Archive for August, 2010

Today’s PR Professionals Must Think Integrated

By Rachel Neppes, BERKMAN

With the shrinking of the media and constant evolution of digital communications channels, the public relations practice is quickly taking a more integrated and direct approach to reaching and influencing the public. This includes using social media tools like Twitter and Facebook to create direct viral buzz among target audiences, leveraging video sharing platforms, such as YouTube, to add personality and creativity to a story or announcement, and using powerful endorsements to add credibility to a company, product or brand, just to name a few.

Relying on traditional media to reach and influence target audiences is a thing of the past. The simple truth of the matter is that the traditional media is shrinking. However, the good news is that there are a whole slew of new tools that can be used to effectively reach and engage with your target audiences, thanks to new communications technologies and approaches.

But how can we best use all of the new technology tools available to be effective and to cut through the clutter?  Below are a few tips:

  • Develop and Communicate Key Messages: Staying consistent with your client’s key messages is extremely important. Inconsistency can create confusion and prohibit you from maintaining a clear and concise brand identity.
  • Create a Conversation: Consumers are bombarded with new information every day. In order to hold their attention you must give them something new. Simply pushing information about your business will only reach those looking for it. To create new opportunities, you must network with others, creating a conversation interesting enough to attract new faces.
  • Stay Active: In order for these new technologies to work in your favor, you must stay active. One advantage of these new platforms is that they are linkable. You can link your client’s Twitter to their Facebook, their Facebook to their YouTube, their YouTube to their Blog, etc. By staying active on all of these networks and keeping all social networks connected to one another you offer your consumer 4-5 different outlets to receive valuable information. Going dormant on one network could cut off those who favor a certain platform.
  • Listen to Your Audiences: Understand what your target audiences are interested in talking about before joining the conversation. This will ensure that your interactions with them are meaningful and will make an impact on the actions they then take when armed with the information you are offering.

To be successful today in Public Relations, you must understand and welcome these advancements. To ignore this evolutionary process will leave you behind and out of touch with the market. These technologies, if used correctly, however, can be very powerful in not only reaching your target audiences but influencing them in a meaningful way that will benefit your business.

As the saying goes, all publicity is good publicity. Unfortunately, we don’t live in a perfect world and most companies will experience potentially damaging media coverage at some point or another. In these situations, we look to Public Relations experts like Michael Guzzo from BERKMAN to manage and maintain a brand’s image and reputation. Print editorials written by subjective, investigative reporters can be damaging to a brand’s image, but when handled properly can act as a positive tool rather than a backwards downturn.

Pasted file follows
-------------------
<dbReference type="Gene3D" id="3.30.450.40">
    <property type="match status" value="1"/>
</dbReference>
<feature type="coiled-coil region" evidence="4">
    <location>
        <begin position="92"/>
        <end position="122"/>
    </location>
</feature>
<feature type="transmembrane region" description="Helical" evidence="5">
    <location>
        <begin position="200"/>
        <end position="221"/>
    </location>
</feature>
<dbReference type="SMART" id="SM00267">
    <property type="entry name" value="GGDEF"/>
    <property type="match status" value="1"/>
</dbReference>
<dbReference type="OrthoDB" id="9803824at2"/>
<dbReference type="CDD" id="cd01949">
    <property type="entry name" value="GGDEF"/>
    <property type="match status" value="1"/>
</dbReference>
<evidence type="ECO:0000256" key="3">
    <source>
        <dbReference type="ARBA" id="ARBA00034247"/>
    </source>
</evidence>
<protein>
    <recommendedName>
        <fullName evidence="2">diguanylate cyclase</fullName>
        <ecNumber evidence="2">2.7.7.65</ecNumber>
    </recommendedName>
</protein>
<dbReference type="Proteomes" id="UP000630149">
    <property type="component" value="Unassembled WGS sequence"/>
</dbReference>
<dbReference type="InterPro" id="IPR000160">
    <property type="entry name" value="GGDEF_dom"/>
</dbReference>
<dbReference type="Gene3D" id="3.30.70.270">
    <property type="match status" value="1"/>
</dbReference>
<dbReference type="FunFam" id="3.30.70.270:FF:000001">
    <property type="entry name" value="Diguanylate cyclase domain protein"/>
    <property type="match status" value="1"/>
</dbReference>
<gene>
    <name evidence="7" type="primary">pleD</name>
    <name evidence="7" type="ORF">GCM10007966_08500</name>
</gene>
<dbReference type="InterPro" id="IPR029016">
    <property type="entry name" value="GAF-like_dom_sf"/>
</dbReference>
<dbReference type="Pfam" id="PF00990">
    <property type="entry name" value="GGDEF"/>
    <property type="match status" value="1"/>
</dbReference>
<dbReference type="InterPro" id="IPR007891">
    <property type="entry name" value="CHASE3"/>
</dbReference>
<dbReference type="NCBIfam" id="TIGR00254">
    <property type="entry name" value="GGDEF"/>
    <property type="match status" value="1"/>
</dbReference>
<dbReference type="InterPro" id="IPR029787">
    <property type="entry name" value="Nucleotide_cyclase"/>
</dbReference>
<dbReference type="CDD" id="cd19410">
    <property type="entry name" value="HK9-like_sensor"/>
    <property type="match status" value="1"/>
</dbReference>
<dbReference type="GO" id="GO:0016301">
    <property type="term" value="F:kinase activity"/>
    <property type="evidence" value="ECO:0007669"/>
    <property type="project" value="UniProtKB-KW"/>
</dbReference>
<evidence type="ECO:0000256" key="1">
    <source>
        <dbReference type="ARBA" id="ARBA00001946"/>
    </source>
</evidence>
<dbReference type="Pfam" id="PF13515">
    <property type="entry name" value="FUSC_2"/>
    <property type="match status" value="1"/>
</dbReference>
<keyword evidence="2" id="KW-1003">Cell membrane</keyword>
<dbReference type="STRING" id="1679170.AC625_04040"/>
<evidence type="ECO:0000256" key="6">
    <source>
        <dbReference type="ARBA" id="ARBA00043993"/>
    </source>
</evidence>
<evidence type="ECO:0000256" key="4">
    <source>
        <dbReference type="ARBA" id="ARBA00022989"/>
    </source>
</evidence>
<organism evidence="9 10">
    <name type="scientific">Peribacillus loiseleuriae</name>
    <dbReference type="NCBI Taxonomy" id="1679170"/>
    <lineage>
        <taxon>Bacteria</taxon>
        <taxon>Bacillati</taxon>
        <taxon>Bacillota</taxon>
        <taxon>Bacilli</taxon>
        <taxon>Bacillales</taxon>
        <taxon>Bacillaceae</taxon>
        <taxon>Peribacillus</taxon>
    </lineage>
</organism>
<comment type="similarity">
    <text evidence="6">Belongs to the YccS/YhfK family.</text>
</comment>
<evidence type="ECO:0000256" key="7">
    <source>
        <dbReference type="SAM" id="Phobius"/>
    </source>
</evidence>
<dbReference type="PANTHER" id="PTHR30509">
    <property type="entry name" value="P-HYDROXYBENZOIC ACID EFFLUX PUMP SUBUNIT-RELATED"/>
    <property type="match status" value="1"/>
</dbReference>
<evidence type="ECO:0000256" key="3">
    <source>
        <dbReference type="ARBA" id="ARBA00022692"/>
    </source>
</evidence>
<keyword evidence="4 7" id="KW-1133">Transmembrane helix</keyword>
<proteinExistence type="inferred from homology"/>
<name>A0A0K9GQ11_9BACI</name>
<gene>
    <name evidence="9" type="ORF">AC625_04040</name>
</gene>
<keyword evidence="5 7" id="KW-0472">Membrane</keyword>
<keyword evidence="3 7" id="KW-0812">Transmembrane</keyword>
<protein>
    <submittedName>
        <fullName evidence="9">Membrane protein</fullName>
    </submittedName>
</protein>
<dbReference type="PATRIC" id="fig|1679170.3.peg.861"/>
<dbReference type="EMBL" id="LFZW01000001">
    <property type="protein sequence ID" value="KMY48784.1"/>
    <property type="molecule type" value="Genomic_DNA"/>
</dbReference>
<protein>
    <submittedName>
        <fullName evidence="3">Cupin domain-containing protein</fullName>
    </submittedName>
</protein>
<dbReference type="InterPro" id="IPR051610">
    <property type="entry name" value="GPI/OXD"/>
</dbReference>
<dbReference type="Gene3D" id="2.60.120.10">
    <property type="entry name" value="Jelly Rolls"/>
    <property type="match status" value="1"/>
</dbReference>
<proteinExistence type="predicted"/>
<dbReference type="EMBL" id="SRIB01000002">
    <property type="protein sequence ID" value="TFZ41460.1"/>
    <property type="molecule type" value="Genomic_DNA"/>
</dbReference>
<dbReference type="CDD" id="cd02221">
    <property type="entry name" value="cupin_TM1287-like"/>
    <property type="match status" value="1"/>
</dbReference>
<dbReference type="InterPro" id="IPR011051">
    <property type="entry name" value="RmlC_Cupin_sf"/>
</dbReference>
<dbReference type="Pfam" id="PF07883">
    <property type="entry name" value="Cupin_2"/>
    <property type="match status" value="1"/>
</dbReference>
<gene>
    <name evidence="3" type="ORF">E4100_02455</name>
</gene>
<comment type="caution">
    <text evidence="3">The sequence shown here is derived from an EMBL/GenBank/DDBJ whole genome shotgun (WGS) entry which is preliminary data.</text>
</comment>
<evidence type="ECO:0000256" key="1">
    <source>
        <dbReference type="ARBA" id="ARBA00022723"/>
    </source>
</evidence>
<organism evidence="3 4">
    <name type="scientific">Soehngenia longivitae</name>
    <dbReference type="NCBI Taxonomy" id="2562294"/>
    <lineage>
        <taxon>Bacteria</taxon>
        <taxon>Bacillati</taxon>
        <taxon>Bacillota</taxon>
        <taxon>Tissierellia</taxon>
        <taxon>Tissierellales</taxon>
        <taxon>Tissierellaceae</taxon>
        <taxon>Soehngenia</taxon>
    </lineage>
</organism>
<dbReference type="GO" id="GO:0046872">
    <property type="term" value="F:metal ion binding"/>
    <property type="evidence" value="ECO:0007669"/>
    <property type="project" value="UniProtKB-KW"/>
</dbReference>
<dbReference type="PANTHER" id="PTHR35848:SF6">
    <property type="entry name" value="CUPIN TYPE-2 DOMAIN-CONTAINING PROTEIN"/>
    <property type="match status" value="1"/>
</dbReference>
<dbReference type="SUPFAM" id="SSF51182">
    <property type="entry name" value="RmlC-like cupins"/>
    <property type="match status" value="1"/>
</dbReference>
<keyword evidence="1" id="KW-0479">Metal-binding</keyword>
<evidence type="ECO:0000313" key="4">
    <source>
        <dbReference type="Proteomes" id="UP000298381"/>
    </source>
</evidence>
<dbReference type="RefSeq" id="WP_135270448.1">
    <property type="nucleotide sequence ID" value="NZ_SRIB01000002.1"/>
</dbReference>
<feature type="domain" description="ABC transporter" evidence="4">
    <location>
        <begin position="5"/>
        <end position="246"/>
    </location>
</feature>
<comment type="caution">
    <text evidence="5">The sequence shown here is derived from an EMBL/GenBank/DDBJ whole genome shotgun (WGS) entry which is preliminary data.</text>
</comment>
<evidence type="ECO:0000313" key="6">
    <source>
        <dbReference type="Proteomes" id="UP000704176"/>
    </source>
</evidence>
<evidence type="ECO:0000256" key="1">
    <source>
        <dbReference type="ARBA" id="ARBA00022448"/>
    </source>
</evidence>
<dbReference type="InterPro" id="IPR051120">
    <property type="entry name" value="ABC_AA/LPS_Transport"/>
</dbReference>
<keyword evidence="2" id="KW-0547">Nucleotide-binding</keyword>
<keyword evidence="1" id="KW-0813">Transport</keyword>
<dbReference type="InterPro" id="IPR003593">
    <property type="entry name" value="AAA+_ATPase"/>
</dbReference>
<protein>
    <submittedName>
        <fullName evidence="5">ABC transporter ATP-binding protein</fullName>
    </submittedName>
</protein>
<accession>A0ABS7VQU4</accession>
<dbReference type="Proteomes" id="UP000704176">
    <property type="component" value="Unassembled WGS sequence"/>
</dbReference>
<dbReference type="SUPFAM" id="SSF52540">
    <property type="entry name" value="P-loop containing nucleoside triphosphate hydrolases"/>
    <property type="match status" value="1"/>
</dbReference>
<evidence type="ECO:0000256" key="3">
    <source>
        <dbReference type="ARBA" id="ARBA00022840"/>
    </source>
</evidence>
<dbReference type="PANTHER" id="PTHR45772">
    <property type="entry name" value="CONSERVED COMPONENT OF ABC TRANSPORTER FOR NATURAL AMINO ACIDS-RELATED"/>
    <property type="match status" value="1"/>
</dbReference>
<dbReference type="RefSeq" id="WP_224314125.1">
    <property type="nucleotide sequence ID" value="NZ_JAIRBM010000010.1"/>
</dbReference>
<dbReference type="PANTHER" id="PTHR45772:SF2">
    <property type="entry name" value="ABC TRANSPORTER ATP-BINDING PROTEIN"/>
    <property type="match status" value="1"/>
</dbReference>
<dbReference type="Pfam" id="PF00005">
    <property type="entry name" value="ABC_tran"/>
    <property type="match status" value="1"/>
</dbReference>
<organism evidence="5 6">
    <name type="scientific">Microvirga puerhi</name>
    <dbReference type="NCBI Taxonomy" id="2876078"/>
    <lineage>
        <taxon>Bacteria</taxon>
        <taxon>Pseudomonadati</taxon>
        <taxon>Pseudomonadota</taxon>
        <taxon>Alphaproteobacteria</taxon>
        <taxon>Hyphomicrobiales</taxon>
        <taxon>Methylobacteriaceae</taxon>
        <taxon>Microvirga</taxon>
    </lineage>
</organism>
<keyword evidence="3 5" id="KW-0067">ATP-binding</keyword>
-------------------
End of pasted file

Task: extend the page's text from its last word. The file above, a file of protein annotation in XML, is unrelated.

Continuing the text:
Guzzo’s PR prescription? Be prepared, be confident, and never falter.

Although it is not always possible to avoid these situations, there are some ways to prepare your company and/or its spokespeople. First, always research the reporter who wants an interview. Find out what types of stories they write and what views they have on your topic. Having this knowledge will better prepare the interviewee for what lies ahead. Although you never want to approach an interview on the defensive, it’s helpful to prepare responses to what may be uncomfortable questions.

Regardless of how well the interview went, you rarely have control over what is written, and a potentially damaging editorial piece may be released. So, what is Guzzo’s number one rule when dealing with biased reporters? Guzzo says, “Never be reactive. Always be proactive and continuously resonate your brand’s and company’s key messages.”

Direct response to the article automatically puts your company on the defensive, as if you are admitting to wrong doing. Ideally, the article will have opened up a public debate, creating a platform to reinforce your key messages while positioning your spokespeople or executives as experts on the particular issue. While the story is new and hot, the company must consistently relay what the brand represents through the use of social media outlets, blogs, and third party endorsements.

Another important step to take is to ensure that all people associated with the brand – sales teams, customer service reps, front desk personnel, etc. – know how to effectively and professionally respond to any questions about the article. Arm these individuals with established speaking points so that they don’t falter or provide false information if and when they are approached by additional media or skeptical customers. Depending on the nature of the controversy, it might be best to direct all inquiries to a trained spokesperson. Just keep in mind that more runaround is typically misconceived as a lack in confidence.

Most people’s first reaction will be to publicly condemn the accusations made against their company. Staying the course and seeking appropriate opportunities that best position your company will have a much better public response.

Crisis management is one aspect of Public Relations that is not necessarily the most sought after, but mastering this art is crucial when in the make it or break it moments of public relations.